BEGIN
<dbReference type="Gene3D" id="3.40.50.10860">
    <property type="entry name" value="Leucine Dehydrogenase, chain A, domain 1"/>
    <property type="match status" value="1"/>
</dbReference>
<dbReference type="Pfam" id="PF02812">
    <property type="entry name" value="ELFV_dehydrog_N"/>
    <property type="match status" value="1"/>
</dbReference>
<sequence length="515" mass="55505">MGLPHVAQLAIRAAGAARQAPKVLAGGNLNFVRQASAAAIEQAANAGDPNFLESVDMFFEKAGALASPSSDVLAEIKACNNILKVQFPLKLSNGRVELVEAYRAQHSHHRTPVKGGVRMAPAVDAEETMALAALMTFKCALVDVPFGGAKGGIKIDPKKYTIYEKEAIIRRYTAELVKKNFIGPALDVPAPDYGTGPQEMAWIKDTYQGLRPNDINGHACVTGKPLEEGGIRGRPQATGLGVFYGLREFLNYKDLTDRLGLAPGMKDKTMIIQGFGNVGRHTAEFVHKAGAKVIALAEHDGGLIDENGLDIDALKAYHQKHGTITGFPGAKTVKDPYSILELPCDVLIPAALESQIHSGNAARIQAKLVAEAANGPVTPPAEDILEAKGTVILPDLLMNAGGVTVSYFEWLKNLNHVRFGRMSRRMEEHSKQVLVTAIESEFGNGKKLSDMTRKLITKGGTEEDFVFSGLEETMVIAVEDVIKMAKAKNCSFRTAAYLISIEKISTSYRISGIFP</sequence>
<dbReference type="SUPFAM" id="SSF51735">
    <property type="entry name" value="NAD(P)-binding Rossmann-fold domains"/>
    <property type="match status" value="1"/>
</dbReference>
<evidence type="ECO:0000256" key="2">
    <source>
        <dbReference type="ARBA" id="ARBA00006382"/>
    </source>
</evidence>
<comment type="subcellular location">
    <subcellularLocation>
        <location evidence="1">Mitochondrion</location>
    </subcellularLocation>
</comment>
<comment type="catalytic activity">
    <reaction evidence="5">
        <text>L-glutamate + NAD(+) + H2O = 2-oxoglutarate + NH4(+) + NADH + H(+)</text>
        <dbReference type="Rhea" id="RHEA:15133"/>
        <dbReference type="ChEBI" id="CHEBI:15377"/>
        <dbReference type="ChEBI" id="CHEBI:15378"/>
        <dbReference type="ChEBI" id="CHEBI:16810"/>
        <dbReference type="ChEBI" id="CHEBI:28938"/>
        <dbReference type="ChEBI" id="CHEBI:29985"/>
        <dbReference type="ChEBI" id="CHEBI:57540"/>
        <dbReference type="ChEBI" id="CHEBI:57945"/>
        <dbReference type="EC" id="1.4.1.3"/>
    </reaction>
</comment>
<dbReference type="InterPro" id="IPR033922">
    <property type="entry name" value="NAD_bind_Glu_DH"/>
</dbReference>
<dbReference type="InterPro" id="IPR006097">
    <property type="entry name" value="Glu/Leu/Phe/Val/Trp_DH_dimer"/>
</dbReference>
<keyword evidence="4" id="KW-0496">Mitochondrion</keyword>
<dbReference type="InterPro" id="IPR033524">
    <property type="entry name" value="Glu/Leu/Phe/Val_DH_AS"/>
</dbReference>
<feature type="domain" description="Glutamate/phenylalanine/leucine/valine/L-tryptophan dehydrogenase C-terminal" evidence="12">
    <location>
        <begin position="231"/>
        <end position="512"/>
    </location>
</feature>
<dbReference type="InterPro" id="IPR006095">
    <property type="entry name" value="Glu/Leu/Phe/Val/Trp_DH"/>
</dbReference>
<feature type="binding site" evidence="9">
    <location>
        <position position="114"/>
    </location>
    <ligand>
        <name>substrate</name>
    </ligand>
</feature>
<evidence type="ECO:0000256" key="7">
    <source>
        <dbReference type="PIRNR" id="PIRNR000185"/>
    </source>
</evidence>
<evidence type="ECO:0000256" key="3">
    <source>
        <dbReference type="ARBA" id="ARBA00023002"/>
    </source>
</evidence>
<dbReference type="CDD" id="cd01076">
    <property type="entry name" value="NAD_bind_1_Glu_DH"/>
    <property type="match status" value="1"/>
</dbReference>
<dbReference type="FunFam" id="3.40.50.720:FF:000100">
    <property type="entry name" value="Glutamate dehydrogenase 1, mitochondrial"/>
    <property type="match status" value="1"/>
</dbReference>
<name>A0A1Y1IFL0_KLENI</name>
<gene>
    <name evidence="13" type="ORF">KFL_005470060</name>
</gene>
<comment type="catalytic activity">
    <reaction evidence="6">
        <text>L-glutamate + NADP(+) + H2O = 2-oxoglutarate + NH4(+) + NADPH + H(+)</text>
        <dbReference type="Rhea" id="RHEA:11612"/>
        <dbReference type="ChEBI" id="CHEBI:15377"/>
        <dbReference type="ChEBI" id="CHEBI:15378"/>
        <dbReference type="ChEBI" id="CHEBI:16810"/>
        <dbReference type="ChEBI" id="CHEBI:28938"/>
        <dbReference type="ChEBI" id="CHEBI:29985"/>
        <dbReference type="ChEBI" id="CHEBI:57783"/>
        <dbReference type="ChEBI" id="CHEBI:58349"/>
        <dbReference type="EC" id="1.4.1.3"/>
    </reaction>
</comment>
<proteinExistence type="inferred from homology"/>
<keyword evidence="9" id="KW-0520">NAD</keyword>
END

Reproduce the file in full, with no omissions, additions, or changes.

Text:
<dbReference type="Gene3D" id="3.40.50.10860">
    <property type="entry name" value="Leucine Dehydrogenase, chain A, domain 1"/>
    <property type="match status" value="1"/>
</dbReference>
<dbReference type="Pfam" id="PF02812">
    <property type="entry name" value="ELFV_dehydrog_N"/>
    <property type="match status" value="1"/>
</dbReference>
<sequence length="515" mass="55505">MGLPHVAQLAIRAAGAARQAPKVLAGGNLNFVRQASAAAIEQAANAGDPNFLESVDMFFEKAGALASPSSDVLAEIKACNNILKVQFPLKLSNGRVELVEAYRAQHSHHRTPVKGGVRMAPAVDAEETMALAALMTFKCALVDVPFGGAKGGIKIDPKKYTIYEKEAIIRRYTAELVKKNFIGPALDVPAPDYGTGPQEMAWIKDTYQGLRPNDINGHACVTGKPLEEGGIRGRPQATGLGVFYGLREFLNYKDLTDRLGLAPGMKDKTMIIQGFGNVGRHTAEFVHKAGAKVIALAEHDGGLIDENGLDIDALKAYHQKHGTITGFPGAKTVKDPYSILELPCDVLIPAALESQIHSGNAARIQAKLVAEAANGPVTPPAEDILEAKGTVILPDLLMNAGGVTVSYFEWLKNLNHVRFGRMSRRMEEHSKQVLVTAIESEFGNGKKLSDMTRKLITKGGTEEDFVFSGLEETMVIAVEDVIKMAKAKNCSFRTAAYLISIEKISTSYRISGIFP</sequence>
<dbReference type="SUPFAM" id="SSF51735">
    <property type="entry name" value="NAD(P)-binding Rossmann-fold domains"/>
    <property type="match status" value="1"/>
</dbReference>
<evidence type="ECO:0000256" key="2">
    <source>
        <dbReference type="ARBA" id="ARBA00006382"/>
    </source>
</evidence>
<comment type="subcellular location">
    <subcellularLocation>
        <location evidence="1">Mitochondrion</location>
    </subcellularLocation>
</comment>
<comment type="catalytic activity">
    <reaction evidence="5">
        <text>L-glutamate + NAD(+) + H2O = 2-oxoglutarate + NH4(+) + NADH + H(+)</text>
        <dbReference type="Rhea" id="RHEA:15133"/>
        <dbReference type="ChEBI" id="CHEBI:15377"/>
        <dbReference type="ChEBI" id="CHEBI:15378"/>
        <dbReference type="ChEBI" id="CHEBI:16810"/>
        <dbReference type="ChEBI" id="CHEBI:28938"/>
        <dbReference type="ChEBI" id="CHEBI:29985"/>
        <dbReference type="ChEBI" id="CHEBI:57540"/>
        <dbReference type="ChEBI" id="CHEBI:57945"/>
        <dbReference type="EC" id="1.4.1.3"/>
    </reaction>
</comment>
<dbReference type="InterPro" id="IPR033922">
    <property type="entry name" value="NAD_bind_Glu_DH"/>
</dbReference>
<dbReference type="InterPro" id="IPR006097">
    <property type="entry name" value="Glu/Leu/Phe/Val/Trp_DH_dimer"/>
</dbReference>
<keyword evidence="4" id="KW-0496">Mitochondrion</keyword>
<dbReference type="InterPro" id="IPR033524">
    <property type="entry name" value="Glu/Leu/Phe/Val_DH_AS"/>
</dbReference>
<feature type="domain" description="Glutamate/phenylalanine/leucine/valine/L-tryptophan dehydrogenase C-terminal" evidence="12">
    <location>
        <begin position="231"/>
        <end position="512"/>
    </location>
</feature>
<dbReference type="InterPro" id="IPR006095">
    <property type="entry name" value="Glu/Leu/Phe/Val/Trp_DH"/>
</dbReference>
<feature type="binding site" evidence="9">
    <location>
        <position position="114"/>
    </location>
    <ligand>
        <name>substrate</name>
    </ligand>
</feature>
<evidence type="ECO:0000256" key="7">
    <source>
        <dbReference type="PIRNR" id="PIRNR000185"/>
    </source>
</evidence>
<evidence type="ECO:0000256" key="3">
    <source>
        <dbReference type="ARBA" id="ARBA00023002"/>
    </source>
</evidence>
<dbReference type="CDD" id="cd01076">
    <property type="entry name" value="NAD_bind_1_Glu_DH"/>
    <property type="match status" value="1"/>
</dbReference>
<dbReference type="FunFam" id="3.40.50.720:FF:000100">
    <property type="entry name" value="Glutamate dehydrogenase 1, mitochondrial"/>
    <property type="match status" value="1"/>
</dbReference>
<name>A0A1Y1IFL0_KLENI</name>
<gene>
    <name evidence="13" type="ORF">KFL_005470060</name>
</gene>
<comment type="catalytic activity">
    <reaction evidence="6">
        <text>L-glutamate + NADP(+) + H2O = 2-oxoglutarate + NH4(+) + NADPH + H(+)</text>
        <dbReference type="Rhea" id="RHEA:11612"/>
        <dbReference type="ChEBI" id="CHEBI:15377"/>
        <dbReference type="ChEBI" id="CHEBI:15378"/>
        <dbReference type="ChEBI" id="CHEBI:16810"/>
        <dbReference type="ChEBI" id="CHEBI:28938"/>
        <dbReference type="ChEBI" id="CHEBI:29985"/>
        <dbReference type="ChEBI" id="CHEBI:57783"/>
        <dbReference type="ChEBI" id="CHEBI:58349"/>
        <dbReference type="EC" id="1.4.1.3"/>
    </reaction>
</comment>
<proteinExistence type="inferred from homology"/>
<keyword evidence="9" id="KW-0520">NAD</keyword>